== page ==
• Or is it a challenge that lifts you to a higher level of energy and performance? (i.e. the stress response is helping you cope.)

Why Stress Mindset Matters

A negative stress mindset views stress as harmful, a threat – and therefore something to be avoided, averted, maybe even suppressed. Negative consequences are:

  • You’ll avoid challenges and opportunities for growth and development (as with a fixed mindset).
  • Trying to avoid stress, and in particular trying to suppress the body’s stress response, actually amplifies it and makes the feeling of stress and anxiety worse, and probably longer lasting.
  • You can get locked into a state of chronic stress response, which is actually harmful (unlike short bursts of stress) – your stress mindset becomes self-fulfilling.

A positive stress mindset means stress is a challenge to be embraced, moving you to perform better. The stress response is your body’s mobilizing energy to help you meet the challenge. It feels like excitement, not anxiety. In other words, although there is still a physical stress response, it doesn’t feel like stress at all.

I stole, I mean, borrowed this from Stress Resilient Mind

Distress Stressors:

  • Financial crises
  • Solo caregiving
  • Death of a loved one
  • Relationship problems
  • Illness or Injury
  • Abuse
  • Feeling neglected
  • Worrying about someone else
  • Work problems
  • Deadlines

What happens to the body during stress?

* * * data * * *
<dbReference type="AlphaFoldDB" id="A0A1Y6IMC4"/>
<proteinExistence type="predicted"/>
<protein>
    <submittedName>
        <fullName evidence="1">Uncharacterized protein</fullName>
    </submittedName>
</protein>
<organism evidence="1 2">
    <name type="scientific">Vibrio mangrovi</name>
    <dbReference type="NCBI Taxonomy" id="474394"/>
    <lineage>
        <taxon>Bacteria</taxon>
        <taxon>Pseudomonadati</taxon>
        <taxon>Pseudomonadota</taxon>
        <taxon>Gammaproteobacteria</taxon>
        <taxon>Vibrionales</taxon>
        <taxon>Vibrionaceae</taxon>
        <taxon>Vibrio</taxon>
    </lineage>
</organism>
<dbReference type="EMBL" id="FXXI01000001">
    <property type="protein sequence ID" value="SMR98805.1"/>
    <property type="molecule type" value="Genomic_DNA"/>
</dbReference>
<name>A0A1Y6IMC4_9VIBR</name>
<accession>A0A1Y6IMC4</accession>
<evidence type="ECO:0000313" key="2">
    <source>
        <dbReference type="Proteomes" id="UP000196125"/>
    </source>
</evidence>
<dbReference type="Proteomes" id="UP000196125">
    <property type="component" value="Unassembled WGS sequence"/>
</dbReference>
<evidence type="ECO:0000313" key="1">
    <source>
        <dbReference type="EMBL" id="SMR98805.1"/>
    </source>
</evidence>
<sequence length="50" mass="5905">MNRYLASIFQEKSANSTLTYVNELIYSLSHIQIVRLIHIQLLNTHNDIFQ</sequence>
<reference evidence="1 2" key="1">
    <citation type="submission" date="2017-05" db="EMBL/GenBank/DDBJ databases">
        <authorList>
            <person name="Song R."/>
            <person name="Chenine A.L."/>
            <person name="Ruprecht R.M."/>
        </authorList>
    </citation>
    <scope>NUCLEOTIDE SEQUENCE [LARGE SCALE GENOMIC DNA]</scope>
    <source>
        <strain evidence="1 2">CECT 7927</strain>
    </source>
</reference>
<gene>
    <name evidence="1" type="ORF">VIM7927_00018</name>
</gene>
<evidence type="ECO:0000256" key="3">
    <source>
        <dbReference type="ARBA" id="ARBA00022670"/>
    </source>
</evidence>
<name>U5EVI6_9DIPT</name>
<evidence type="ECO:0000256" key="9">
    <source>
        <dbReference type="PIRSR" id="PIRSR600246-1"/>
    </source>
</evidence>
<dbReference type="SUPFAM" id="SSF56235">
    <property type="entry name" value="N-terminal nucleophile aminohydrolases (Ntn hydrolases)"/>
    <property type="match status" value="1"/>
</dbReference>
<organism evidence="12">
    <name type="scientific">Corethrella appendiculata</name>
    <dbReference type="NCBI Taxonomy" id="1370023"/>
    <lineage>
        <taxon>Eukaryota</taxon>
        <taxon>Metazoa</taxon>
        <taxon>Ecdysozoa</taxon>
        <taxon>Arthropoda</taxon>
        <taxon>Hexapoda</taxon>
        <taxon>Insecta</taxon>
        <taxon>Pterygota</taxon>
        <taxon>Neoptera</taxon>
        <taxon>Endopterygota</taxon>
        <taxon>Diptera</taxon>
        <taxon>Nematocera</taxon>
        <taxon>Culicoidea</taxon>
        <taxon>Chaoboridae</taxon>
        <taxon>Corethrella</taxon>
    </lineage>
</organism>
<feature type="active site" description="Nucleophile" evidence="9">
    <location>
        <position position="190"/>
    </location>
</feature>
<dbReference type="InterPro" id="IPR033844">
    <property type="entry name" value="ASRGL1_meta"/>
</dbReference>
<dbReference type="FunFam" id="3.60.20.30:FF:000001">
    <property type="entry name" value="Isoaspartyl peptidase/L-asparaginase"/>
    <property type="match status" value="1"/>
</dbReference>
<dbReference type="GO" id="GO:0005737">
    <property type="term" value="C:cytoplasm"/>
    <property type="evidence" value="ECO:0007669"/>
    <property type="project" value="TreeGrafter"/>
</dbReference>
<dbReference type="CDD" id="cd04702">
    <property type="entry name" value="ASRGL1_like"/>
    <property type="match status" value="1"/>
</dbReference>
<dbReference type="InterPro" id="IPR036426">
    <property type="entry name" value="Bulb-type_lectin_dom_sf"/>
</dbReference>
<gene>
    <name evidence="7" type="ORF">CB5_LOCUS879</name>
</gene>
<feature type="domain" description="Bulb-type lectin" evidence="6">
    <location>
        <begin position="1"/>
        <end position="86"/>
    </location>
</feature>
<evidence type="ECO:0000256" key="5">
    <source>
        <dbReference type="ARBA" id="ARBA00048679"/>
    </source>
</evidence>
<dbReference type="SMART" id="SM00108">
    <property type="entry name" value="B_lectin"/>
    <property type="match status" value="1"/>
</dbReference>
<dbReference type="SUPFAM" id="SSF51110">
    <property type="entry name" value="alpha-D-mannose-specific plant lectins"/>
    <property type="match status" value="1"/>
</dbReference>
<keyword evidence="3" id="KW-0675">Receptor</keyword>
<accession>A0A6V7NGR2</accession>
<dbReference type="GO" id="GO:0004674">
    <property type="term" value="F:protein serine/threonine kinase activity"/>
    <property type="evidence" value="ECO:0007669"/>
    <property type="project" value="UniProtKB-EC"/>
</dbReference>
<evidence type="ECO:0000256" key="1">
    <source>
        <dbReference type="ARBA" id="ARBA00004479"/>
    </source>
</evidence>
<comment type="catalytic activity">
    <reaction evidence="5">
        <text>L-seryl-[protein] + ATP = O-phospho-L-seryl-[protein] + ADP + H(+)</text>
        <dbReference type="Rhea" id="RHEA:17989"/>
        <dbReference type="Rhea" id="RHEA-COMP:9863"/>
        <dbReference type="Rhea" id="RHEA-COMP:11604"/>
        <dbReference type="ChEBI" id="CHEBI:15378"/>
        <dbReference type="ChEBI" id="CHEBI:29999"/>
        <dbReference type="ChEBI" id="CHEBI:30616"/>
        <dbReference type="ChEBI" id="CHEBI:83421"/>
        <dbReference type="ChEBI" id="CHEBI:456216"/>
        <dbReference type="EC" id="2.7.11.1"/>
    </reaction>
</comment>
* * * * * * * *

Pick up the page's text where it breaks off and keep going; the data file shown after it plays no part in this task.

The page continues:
The body’s autonomic nervous system controls your heart rate, breathing, vision changes and more. Its built-in stress response, the “fight-or-flight response,” helps the body face stressful situations.

When a person has long-term (chronic) stress, continued activation of the stress response causes wear and tear on the body. Physical, emotional and behavioral symptoms develop.

Physical symptoms:

  • Aches (headaches, body aches, etc.)
  • Pains (lower back pain, neck pain, etc.)
  • Chest pain or heart racing
  • Trouble sleeping
  • Exhaustion
  • Dizziness
  • Muscle tension
  • Jaw clenching
  • Stomach problems
  • Weaker immune system
  • Trouble with or lack of interest in sex

Emotional or Mental symptoms:

  • Anxiety
  • Irritability
  • Sadness
  • Depression
  • Panic attacks

Stress is subjective and cannot be measured with tests. Only the person experiencing the stress gets to determine how severe it is! That being said, we can look at the physical and mental symptoms you are having and we can also assess whether you are handling the stress with healthy or unhealthy behaviors.

Negative Stress:

Examples of unhealthy behaviors:

  • Alcohol misuse – drinking too much and/or too often
  • Medication misuse – taking a medication for other than its intended purposes
  • Food misuse – overeating, excessive eating of sweets, eating disorders
  • Smoking
  • Gambling
  • Shopping

Examples of healthy behaviors:

  • Deep breathe for 3-5 minutes four to six times a day
  • Eat for nutrition
  • Hydrate with water and other non-caffeinated beverages
  • Walk or run regularly – four to five times a week for 20 minutes at a time
  • Practice relaxation techniques
  • Mindfulness meditation
  • Sleep enough
  • Make time for your hobby
  • Talk therapy
  • Re-framing the situation
  • Journaling for 10 minutes each day
  • Setting realistic goals

Find your own personal mantra:

  • I did not cause this and I cannot fix this.
  • I cannot control the outcome; all I can do is to do my best.